As with planting, the ideal time for pruning is in the fall and should be done after the harvest. In doing so, wild shoots that are growing too straight have to be removed.

The same goes for older branches that no longer have nuts. For this it is worthwhile to take a close look at the blossoms or the nuts that are still hanging and to mark empty branches in advance.

In order to facilitate the harvest, to protect the hazelnut from dangerous snow loads and to promote healthy growth, areas that are too dense should continue to be loosened and branches that are growing crosswise should be thinned out.
The result is optimal when a light crown is created.

Tip: Blending in spring is often wrongly recommended. Although this is possible, it often reduces the yield significantly. In addition, it can hardly be carried out before early flowering, which would rob the shrub of its colorful beauty.


The hazelnut can be propagated very easily using the nut kernels. It is also possible to propagate the hazelnut bush using cuttings or sinkers.
It is important to note that special cultivated forms – such as the corkscrew hazelnut – can only pass on their striking properties through refinement. However, this requires a certain amount of knowledge and a sure instinct.

Propagation by nuts
For propagation by nuts, hazelnuts that have fallen down are simply stuck into the ground in the garden or placed in potting soil. If germination takes place in potting soil, the container should be moved inside and the substrate should be kept moist. A moderately light and warm location, for example a window sill, is particularly suitable and promotes germination.

Nevertheless, the shoots can be a long time coming or even fail completely if the nuts have been attacked by pests.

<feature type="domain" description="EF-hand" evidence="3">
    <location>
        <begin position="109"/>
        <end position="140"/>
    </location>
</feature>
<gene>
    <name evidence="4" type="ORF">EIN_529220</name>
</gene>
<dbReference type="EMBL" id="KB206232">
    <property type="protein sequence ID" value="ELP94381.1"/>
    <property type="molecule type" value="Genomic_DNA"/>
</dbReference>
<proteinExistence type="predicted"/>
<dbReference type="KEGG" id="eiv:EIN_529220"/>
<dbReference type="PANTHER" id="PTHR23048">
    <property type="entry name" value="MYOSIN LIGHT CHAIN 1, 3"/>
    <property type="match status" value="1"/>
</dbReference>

Propagation by cuttings
The best time for propagation by cuttings is in autumn. After the hazelnut has been blended, the strongest branches can be used directly as cuttings.

To do this, the branches are cut to a length of ten to twenty centimeters and the lowest leaves are removed. The resulting cuttings are placed three to four centimeters deep in potting soil and poured firmly. Again, a window sill is recommended as a location, i.e. a moderately light and warm place.

The first roots and with them the first new leaves appear within a few weeks. The young plants can be put in the garden in the next spring or autumn. But flowers are not expected until the following year.
Propagation by subsidence

The easiest and safest way to propagate a hazelnut bush is to create saggers. For this, you need low-hanging branches that can be pulled down to the ground.

Pulled down they are bent slightly and pressed into the earth with a protruding protrusion ten to eight centimeters long. Here they are weighed down, for example with a stone, or anchored in the ground, for example with a peg or wire.

The advantage here is that the sinkers continue to be supplied by the adult hazelnut bush, so they neither have to be poured separately nor cultivated in potting soil. Permanently pressed into the earth, roots quickly develop in the now subterranean section.

It is also beneficial that this type of propagation can take place all year round. As soon as roots appear on the sinker and subsequently new leaves, it can be separated from the mother plant and moved. This does not necessarily have to be done in autumn, but can also be done in spring or even in summer.

Fertilization, harvest and storage

In order for the hazelnut to be harvested at all, the flowers must be fertilized. Basically, the species offered in the trade are self-fruiting, but a really rich yield is only achieved if there are at least two other shrubs in the immediate vicinity. A mixture of different varieties is ideal. Often providers provide information about which varieties should be planted together. A good combination is worthwhile here. Because the harvest not only becomes richer in itself, the hazelnuts are also larger and often tastier.